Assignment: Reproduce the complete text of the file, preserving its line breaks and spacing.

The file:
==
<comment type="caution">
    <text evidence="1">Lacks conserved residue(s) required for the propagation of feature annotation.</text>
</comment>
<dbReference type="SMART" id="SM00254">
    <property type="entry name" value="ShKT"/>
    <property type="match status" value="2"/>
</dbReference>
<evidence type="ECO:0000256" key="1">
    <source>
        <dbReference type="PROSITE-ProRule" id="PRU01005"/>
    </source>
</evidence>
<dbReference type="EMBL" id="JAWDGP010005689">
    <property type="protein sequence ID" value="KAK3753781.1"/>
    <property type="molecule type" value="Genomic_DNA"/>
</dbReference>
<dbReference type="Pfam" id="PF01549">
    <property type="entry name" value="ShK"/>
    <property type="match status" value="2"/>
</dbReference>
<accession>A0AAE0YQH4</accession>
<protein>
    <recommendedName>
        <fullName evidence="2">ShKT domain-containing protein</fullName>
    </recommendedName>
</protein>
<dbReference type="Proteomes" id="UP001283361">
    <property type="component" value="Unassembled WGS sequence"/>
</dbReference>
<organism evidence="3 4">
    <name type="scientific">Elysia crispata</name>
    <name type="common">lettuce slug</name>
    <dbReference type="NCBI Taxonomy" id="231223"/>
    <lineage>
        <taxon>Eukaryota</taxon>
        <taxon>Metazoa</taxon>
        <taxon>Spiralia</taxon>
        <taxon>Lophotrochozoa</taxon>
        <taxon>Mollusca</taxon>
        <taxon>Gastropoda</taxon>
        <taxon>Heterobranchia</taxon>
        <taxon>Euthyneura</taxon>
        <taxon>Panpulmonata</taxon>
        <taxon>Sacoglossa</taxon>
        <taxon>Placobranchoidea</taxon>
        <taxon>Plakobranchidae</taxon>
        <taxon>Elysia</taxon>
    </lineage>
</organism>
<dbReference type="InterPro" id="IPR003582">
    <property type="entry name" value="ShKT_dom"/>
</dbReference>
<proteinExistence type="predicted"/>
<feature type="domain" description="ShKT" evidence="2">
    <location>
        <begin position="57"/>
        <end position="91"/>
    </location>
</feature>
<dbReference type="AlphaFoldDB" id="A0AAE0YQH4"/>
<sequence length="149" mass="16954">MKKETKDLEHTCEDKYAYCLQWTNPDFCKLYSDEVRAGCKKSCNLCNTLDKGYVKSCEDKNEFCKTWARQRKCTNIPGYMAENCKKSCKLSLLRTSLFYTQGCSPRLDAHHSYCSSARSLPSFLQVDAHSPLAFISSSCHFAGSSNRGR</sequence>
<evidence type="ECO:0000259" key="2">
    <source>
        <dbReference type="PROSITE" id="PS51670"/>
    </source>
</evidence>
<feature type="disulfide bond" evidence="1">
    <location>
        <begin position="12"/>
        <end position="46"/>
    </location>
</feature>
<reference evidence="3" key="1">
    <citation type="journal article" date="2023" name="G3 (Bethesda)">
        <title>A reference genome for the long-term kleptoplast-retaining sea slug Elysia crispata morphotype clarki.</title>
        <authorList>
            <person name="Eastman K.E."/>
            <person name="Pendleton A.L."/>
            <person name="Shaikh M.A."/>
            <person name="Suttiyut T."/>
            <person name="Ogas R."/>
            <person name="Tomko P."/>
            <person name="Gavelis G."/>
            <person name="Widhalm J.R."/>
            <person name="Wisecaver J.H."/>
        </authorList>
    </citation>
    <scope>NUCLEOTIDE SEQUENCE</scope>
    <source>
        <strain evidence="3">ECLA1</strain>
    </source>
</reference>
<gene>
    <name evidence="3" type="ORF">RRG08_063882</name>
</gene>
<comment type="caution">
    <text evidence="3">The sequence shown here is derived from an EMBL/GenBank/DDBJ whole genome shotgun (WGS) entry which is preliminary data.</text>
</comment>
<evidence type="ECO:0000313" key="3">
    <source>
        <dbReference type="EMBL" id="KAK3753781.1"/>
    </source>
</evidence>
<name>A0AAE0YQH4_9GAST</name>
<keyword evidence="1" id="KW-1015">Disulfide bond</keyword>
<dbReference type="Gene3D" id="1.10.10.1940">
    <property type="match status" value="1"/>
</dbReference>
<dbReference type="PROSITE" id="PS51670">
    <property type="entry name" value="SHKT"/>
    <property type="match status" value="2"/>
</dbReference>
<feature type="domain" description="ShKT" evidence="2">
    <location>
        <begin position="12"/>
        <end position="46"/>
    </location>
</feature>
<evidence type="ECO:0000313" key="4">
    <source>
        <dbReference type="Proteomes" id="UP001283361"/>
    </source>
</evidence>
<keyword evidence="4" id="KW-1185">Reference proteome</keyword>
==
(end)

<comment type="caution">
    <text evidence="1">Lacks conserved residue(s) required for the propagation of feature annotation.</text>
</comment>
<dbReference type="SMART" id="SM00254">
    <property type="entry name" value="ShKT"/>
    <property type="match status" value="2"/>
</dbReference>
<evidence type="ECO:0000256" key="1">
    <source>
        <dbReference type="PROSITE-ProRule" id="PRU01005"/>
    </source>
</evidence>
<dbReference type="EMBL" id="JAWDGP010005689">
    <property type="protein sequence ID" value="KAK3753781.1"/>
    <property type="molecule type" value="Genomic_DNA"/>
</dbReference>
<dbReference type="Pfam" id="PF01549">
    <property type="entry name" value="ShK"/>
    <property type="match status" value="2"/>
</dbReference>
<accession>A0AAE0YQH4</accession>
<protein>
    <recommendedName>
        <fullName evidence="2">ShKT domain-containing protein</fullName>
    </recommendedName>
</protein>
<dbReference type="Proteomes" id="UP001283361">
    <property type="component" value="Unassembled WGS sequence"/>
</dbReference>
<organism evidence="3 4">
    <name type="scientific">Elysia crispata</name>
    <name type="common">lettuce slug</name>
    <dbReference type="NCBI Taxonomy" id="231223"/>
    <lineage>
        <taxon>Eukaryota</taxon>
        <taxon>Metazoa</taxon>
        <taxon>Spiralia</taxon>
        <taxon>Lophotrochozoa</taxon>
        <taxon>Mollusca</taxon>
        <taxon>Gastropoda</taxon>
        <taxon>Heterobranchia</taxon>
        <taxon>Euthyneura</taxon>
        <taxon>Panpulmonata</taxon>
        <taxon>Sacoglossa</taxon>
        <taxon>Placobranchoidea</taxon>
        <taxon>Plakobranchidae</taxon>
        <taxon>Elysia</taxon>
    </lineage>
</organism>
<dbReference type="InterPro" id="IPR003582">
    <property type="entry name" value="ShKT_dom"/>
</dbReference>
<proteinExistence type="predicted"/>
<feature type="domain" description="ShKT" evidence="2">
    <location>
        <begin position="57"/>
        <end position="91"/>
    </location>
</feature>
<dbReference type="AlphaFoldDB" id="A0AAE0YQH4"/>
<sequence length="149" mass="16954">MKKETKDLEHTCEDKYAYCLQWTNPDFCKLYSDEVRAGCKKSCNLCNTLDKGYVKSCEDKNEFCKTWARQRKCTNIPGYMAENCKKSCKLSLLRTSLFYTQGCSPRLDAHHSYCSSARSLPSFLQVDAHSPLAFISSSCHFAGSSNRGR</sequence>
<evidence type="ECO:0000259" key="2">
    <source>
        <dbReference type="PROSITE" id="PS51670"/>
    </source>
</evidence>
<feature type="disulfide bond" evidence="1">
    <location>
        <begin position="12"/>
        <end position="46"/>
    </location>
</feature>
<reference evidence="3" key="1">
    <citation type="journal article" date="2023" name="G3 (Bethesda)">
        <title>A reference genome for the long-term kleptoplast-retaining sea slug Elysia crispata morphotype clarki.</title>
        <authorList>
            <person name="Eastman K.E."/>
            <person name="Pendleton A.L."/>
            <person name="Shaikh M.A."/>
            <person name="Suttiyut T."/>
            <person name="Ogas R."/>
            <person name="Tomko P."/>
            <person name="Gavelis G."/>
            <person name="Widhalm J.R."/>
            <person name="Wisecaver J.H."/>
        </authorList>
    </citation>
    <scope>NUCLEOTIDE SEQUENCE</scope>
    <source>
        <strain evidence="3">ECLA1</strain>
    </source>
</reference>
<gene>
    <name evidence="3" type="ORF">RRG08_063882</name>
</gene>
<comment type="caution">
    <text evidence="3">The sequence shown here is derived from an EMBL/GenBank/DDBJ whole genome shotgun (WGS) entry which is preliminary data.</text>
</comment>
<evidence type="ECO:0000313" key="3">
    <source>
        <dbReference type="EMBL" id="KAK3753781.1"/>
    </source>
</evidence>
<name>A0AAE0YQH4_9GAST</name>
<keyword evidence="1" id="KW-1015">Disulfide bond</keyword>
<dbReference type="Gene3D" id="1.10.10.1940">
    <property type="match status" value="1"/>
</dbReference>
<dbReference type="PROSITE" id="PS51670">
    <property type="entry name" value="SHKT"/>
    <property type="match status" value="2"/>
</dbReference>
<feature type="domain" description="ShKT" evidence="2">
    <location>
        <begin position="12"/>
        <end position="46"/>
    </location>
</feature>
<evidence type="ECO:0000313" key="4">
    <source>
        <dbReference type="Proteomes" id="UP001283361"/>
    </source>
</evidence>
<keyword evidence="4" id="KW-1185">Reference proteome</keyword>